In 1973, he won what many still believe was the greatest of all Grand Nationals. Two-mile champion chaser Crisp thrilled those 'live' at Aintree and the many millions watching worldwide on television with an awesome display of front-running and bold jumping under top weight of 12st.
However, Red Rum spoiled his party, creeping ever close in the last half mile and passing Crisp in the shadows of the post to win his first National in a record time.
In addition to the record time, the fact that former dual-Cheltenham Gold Cup winner L'Escargot was third, added fuel to the form experts' argument that this truly was the best ever renewal.
A year later, the 'Ginger' McCain-trained 'Rummy' returned, this time shouldering topweight himself. It made no difference, as he put up one of the race's great weight-carrying performances to win by a wide margin from his old foe, L'Escargot.
However, the tables were turned in 1975, when L'Escargot, under Tommy Carberry, finally got one over on Red Rum, relegating him to second place.
It was the same outcome for the Southport-based gelding 12-months on, except this time it was Rag Trade who took his measure to win the great prize.
Then, at the ripe old age of 12 and when most thought his best days were behind him, he did what seemed impossible.
Now partnered by Tommy Stack, who had taken the mount over in the 1976 race, after McCain fell out with his dual-winning partner Brian Fletcher, Red Rum was imperious.
Taking up the running well over a mile from the finish, he drew further and further clear for a 25-length win from Churchtown Boy, prompting one of the greatest commentaries ever by the late, great Sir Peter O'Sullevan.
"I think it's bloody marvellous," his delighted trainer told BBC presenter David Coleman. He was right.
Red Rum was all set to tackle the race for a sixth time in 1978 but McCain had to withdraw him due to injury on the eve of the race. He was, however, allowed special permission to lead the parade of runners on the big day.
He died in 1995 at the ripe old age of 30 and is buried in the shadow of the winning post at the track he graced like no other.
Given that Red Rum's 1974 success had ended a drought of dual winners dating back to Reynoldstown, who scored in both 1935 and '36, it showed just how difficult winning twice at Aintee was.
That remained the case until 2019. Tiger Roll probably wouldn't have been dissimilar to Red Rum in stature. He was certainly not a big, imposing chaser but he too jumped economically around the track, if not quite as tidily as his famous forerunner.
Already a Grade 1 Cheltenham Festival winner, the Gordon Elliott-trained gelding was allotted 10st 13lb, carried number 13 on his saddle cloth and was a 10/1 chance when he first lined up for the Grand National, in April 12, 2018.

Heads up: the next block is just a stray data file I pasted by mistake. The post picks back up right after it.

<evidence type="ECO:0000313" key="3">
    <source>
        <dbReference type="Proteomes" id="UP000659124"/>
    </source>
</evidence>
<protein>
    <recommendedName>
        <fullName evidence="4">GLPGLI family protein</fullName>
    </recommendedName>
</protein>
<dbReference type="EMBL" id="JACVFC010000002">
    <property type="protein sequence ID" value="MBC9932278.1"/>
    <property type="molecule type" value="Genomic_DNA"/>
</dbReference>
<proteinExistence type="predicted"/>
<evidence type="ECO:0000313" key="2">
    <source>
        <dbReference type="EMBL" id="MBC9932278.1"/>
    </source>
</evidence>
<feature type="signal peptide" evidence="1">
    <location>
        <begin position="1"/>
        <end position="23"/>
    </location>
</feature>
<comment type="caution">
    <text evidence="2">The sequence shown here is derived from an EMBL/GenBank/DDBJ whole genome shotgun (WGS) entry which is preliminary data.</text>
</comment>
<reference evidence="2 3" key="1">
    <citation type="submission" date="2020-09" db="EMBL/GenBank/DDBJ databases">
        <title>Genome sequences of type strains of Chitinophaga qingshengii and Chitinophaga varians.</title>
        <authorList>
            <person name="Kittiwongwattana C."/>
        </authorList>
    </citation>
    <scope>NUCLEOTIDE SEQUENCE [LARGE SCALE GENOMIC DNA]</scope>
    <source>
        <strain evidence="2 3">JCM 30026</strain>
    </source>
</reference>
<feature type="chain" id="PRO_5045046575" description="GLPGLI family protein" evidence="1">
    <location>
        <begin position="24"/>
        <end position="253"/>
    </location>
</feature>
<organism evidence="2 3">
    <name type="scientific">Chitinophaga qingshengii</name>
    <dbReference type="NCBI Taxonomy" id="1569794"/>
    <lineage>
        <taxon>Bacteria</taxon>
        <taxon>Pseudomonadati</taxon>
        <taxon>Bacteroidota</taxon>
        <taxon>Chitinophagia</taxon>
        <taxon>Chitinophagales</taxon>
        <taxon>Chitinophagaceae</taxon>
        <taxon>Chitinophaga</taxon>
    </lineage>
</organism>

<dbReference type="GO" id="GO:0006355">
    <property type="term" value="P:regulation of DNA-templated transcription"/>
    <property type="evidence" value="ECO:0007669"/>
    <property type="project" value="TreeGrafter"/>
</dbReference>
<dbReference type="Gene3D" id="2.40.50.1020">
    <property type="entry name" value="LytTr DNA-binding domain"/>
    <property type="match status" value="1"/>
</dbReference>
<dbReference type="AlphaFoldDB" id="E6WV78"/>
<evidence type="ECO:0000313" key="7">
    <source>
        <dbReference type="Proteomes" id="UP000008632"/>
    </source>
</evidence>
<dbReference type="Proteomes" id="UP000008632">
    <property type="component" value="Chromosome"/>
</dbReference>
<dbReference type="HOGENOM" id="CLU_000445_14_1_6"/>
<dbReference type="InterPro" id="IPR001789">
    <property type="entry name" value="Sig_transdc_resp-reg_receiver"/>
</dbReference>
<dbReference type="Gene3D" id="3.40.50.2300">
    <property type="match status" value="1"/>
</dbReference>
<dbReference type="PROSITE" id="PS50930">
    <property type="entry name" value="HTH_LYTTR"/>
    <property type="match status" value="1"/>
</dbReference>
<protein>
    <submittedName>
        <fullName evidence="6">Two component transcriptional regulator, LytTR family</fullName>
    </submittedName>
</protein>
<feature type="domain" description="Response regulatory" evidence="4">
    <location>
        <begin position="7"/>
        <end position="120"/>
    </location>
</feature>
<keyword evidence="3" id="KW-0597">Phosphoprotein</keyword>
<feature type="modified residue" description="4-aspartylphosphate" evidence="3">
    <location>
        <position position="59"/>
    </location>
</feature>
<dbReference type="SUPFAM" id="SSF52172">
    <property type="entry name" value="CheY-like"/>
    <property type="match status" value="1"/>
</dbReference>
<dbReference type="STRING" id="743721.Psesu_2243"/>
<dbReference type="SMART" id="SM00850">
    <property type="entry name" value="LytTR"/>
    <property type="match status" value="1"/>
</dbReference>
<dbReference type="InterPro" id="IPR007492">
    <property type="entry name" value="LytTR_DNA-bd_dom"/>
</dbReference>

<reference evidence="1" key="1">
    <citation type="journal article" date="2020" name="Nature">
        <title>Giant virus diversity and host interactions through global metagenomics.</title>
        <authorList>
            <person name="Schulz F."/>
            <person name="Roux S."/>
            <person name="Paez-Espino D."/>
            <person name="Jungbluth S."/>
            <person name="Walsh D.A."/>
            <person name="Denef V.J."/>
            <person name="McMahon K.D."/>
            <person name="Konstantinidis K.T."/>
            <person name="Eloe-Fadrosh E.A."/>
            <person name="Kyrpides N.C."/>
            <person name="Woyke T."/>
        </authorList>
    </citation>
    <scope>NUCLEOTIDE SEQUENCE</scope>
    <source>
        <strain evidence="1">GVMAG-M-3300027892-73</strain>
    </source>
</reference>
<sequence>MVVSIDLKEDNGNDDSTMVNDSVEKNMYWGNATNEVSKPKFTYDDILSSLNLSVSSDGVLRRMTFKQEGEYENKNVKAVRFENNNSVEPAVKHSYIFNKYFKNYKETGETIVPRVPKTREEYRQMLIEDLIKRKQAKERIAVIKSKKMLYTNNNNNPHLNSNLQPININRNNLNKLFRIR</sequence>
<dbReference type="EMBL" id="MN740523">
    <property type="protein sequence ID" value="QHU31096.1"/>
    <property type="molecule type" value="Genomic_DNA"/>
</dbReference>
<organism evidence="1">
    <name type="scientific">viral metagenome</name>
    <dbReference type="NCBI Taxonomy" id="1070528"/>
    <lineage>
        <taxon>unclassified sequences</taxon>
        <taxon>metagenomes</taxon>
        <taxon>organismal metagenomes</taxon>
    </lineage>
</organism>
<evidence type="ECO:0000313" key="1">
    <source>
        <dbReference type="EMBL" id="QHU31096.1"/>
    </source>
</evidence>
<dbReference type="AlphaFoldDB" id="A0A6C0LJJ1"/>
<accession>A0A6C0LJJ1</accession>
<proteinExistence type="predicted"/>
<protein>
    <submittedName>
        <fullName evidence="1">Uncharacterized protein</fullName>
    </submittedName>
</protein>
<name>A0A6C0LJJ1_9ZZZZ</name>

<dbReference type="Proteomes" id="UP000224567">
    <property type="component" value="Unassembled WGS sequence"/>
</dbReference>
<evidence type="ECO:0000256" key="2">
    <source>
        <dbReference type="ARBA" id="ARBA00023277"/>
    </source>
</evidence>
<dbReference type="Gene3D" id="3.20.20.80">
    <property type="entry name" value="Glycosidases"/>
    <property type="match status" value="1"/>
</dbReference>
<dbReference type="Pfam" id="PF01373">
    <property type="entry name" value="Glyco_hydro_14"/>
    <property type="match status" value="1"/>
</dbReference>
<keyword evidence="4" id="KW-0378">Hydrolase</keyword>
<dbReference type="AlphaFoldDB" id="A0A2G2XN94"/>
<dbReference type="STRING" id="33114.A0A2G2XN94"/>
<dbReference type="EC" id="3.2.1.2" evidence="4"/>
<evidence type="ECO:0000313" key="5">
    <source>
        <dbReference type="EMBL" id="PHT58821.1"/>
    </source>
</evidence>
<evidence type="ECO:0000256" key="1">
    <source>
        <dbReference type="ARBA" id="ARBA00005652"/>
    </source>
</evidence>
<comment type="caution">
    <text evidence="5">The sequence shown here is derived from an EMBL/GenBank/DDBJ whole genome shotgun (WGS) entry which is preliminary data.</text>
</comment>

By now, the course had been modified and the race distance shortened by 300 yards or so. In a race that saw all the runners bypass Becher's Brook on the second circuit due to an incident first time around, Tiger Roll was hunted around by the race's oldest jockey, Davy Russell.
Content to let Pleasant Company lead him around home turn, he travelled well, jumped the last two neatly and looked as though he had quickly put the race to bed.
However, the Gigginstown House Stud-owned runner idled in front and just hung on to beat a resurgent Pleasant Company by a head.
A year later, he etched his own name in Grand National history when winning the race for a second time. This time the bookmakers took no chances and with public popularity assured in the betting, he went off the 4/1 favourite.
He was one of a record-breaking 11 runners saddled in the race by trainer Gordon Elliott. With similar tactics to a year earlier, Russell produced him to jump the second last upsides the leader Magic Of Light, before cruising clear after the last and enjoying a more comfortable success in joining the Grand National greats.
Sadly, the Covid-19 pandemic denied Tiger Roll the chance to become the first horse to win three successive Grand Nationals.
By 2021, his owners Michael and Eddie O'Leary of Gigginstown House Stud, refused to let him attempt to win a third Grand National, as they believed that the handicapper had asked him to carry too much weight.
It was the same a year later. Tiger Roll was officially retired at the Cheltenham Festival in 2022 and did so unbeaten over the National fences.
Aintree's first ladies
Women did not ride in the Grand National until Charlotte Brew got the mount on Barony Fort in 1977, though the partnership failed to complete the course.
The first women to achieve that distinction was Geraldine Rees on Cheers in 1982.
Trainer Jenny Pitman then re-wrote history, sending out Corbiere to win the 1983 renewal under Ben de Haan. A wonderful handler of horses, Pitman, the former wife of jockey-turned-broadcaster Richard, went on to train Royal Athlete to win the 1995 Grand National under Jason Titley and also had the first past the post, Esha Ness, in the void race of 1993.
Venetia Williams, who had ridden in the race herself, has thus far been the only other woman to train the winner of the Grand National. She achieved the feat with 100/1 shot Mon Mone, under Liam Treadwell, in 2009.
Despite that, chances for female riders in the race were limited, especially on better-fancied horses.
Katie Walsh began to change that and became the first woman to be placed, when she partnered Seabass to be third behind Neptune Collonges, in 2012.
The pairing was then made favourite to win in 2013, making Walsh the first woman to ride a Grand National market leader. However, this time they could only finish 13th.
By 2018 Walsh, who now had a ride every year in the great race, was joined by an improving young fellow-Irishwoman by the name of Rachael Blackmore.
Although Blackmore fell at The Chair that day on Alpha Des Obeaux and Walsh was on board the last of 12 finishers, Baie Des Iles, things were about to change.
Blackmore completed for the first time in 2019, finishing 10th on Valseur Lido. Then, after there was no race in 2020 due to the pandemic, she hit the jackpot in 2021.
With spectators still not allowed at the venue because of Covid-19 restrictions, Blackmore didn't receive the 'live' acclaim that so many others had but that surely did not sour her feelings on crossing the line on Minella Times, as the first female to ride the winner of the Grand National.